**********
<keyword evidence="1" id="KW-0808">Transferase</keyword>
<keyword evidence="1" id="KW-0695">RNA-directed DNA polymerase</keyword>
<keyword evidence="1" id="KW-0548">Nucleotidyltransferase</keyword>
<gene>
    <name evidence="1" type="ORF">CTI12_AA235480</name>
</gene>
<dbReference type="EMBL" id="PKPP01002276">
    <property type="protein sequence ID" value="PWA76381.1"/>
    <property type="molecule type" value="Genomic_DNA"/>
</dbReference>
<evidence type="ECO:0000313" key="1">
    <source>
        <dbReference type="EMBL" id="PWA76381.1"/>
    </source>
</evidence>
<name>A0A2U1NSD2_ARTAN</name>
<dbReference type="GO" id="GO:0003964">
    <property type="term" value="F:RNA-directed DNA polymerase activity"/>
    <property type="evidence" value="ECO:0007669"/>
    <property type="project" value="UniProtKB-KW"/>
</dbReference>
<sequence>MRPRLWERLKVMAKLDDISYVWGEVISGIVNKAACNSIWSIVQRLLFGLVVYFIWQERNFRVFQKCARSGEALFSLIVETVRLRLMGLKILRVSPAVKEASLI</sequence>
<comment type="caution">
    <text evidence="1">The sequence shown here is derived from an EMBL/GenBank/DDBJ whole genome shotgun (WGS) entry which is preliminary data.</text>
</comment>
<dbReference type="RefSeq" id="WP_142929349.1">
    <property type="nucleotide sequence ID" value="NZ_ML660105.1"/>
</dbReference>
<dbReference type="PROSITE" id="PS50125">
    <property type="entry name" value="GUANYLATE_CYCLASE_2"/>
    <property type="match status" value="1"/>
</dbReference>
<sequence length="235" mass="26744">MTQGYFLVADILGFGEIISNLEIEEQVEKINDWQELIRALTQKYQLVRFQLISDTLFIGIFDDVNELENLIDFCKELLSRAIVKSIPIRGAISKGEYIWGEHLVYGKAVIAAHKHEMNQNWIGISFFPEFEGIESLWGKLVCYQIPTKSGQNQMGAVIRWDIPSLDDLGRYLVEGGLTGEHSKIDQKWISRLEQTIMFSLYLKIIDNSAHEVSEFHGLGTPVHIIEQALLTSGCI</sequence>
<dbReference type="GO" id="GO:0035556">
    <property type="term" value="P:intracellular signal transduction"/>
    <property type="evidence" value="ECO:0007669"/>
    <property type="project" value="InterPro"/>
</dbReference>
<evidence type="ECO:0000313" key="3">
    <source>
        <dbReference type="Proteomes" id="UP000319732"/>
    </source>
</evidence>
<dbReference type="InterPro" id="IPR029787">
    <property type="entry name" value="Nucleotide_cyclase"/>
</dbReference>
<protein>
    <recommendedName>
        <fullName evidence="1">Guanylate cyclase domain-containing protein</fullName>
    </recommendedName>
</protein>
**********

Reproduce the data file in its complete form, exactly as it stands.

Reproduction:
<keyword evidence="1" id="KW-0808">Transferase</keyword>
<keyword evidence="1" id="KW-0695">RNA-directed DNA polymerase</keyword>
<keyword evidence="1" id="KW-0548">Nucleotidyltransferase</keyword>
<gene>
    <name evidence="1" type="ORF">CTI12_AA235480</name>
</gene>
<dbReference type="EMBL" id="PKPP01002276">
    <property type="protein sequence ID" value="PWA76381.1"/>
    <property type="molecule type" value="Genomic_DNA"/>
</dbReference>
<evidence type="ECO:0000313" key="1">
    <source>
        <dbReference type="EMBL" id="PWA76381.1"/>
    </source>
</evidence>
<name>A0A2U1NSD2_ARTAN</name>
<dbReference type="GO" id="GO:0003964">
    <property type="term" value="F:RNA-directed DNA polymerase activity"/>
    <property type="evidence" value="ECO:0007669"/>
    <property type="project" value="UniProtKB-KW"/>
</dbReference>
<sequence>MRPRLWERLKVMAKLDDISYVWGEVISGIVNKAACNSIWSIVQRLLFGLVVYFIWQERNFRVFQKCARSGEALFSLIVETVRLRLMGLKILRVSPAVKEASLI</sequence>
<comment type="caution">
    <text evidence="1">The sequence shown here is derived from an EMBL/GenBank/DDBJ whole genome shotgun (WGS) entry which is preliminary data.</text>
</comment>
<dbReference type="RefSeq" id="WP_142929349.1">
    <property type="nucleotide sequence ID" value="NZ_ML660105.1"/>
</dbReference>
<dbReference type="PROSITE" id="PS50125">
    <property type="entry name" value="GUANYLATE_CYCLASE_2"/>
    <property type="match status" value="1"/>
</dbReference>
<sequence length="235" mass="26744">MTQGYFLVADILGFGEIISNLEIEEQVEKINDWQELIRALTQKYQLVRFQLISDTLFIGIFDDVNELENLIDFCKELLSRAIVKSIPIRGAISKGEYIWGEHLVYGKAVIAAHKHEMNQNWIGISFFPEFEGIESLWGKLVCYQIPTKSGQNQMGAVIRWDIPSLDDLGRYLVEGGLTGEHSKIDQKWISRLEQTIMFSLYLKIIDNSAHEVSEFHGLGTPVHIIEQALLTSGCI</sequence>
<dbReference type="GO" id="GO:0035556">
    <property type="term" value="P:intracellular signal transduction"/>
    <property type="evidence" value="ECO:0007669"/>
    <property type="project" value="InterPro"/>
</dbReference>
<evidence type="ECO:0000313" key="3">
    <source>
        <dbReference type="Proteomes" id="UP000319732"/>
    </source>
</evidence>
<dbReference type="InterPro" id="IPR029787">
    <property type="entry name" value="Nucleotide_cyclase"/>
</dbReference>
<protein>
    <recommendedName>
        <fullName evidence="1">Guanylate cyclase domain-containing protein</fullName>
    </recommendedName>
</protein>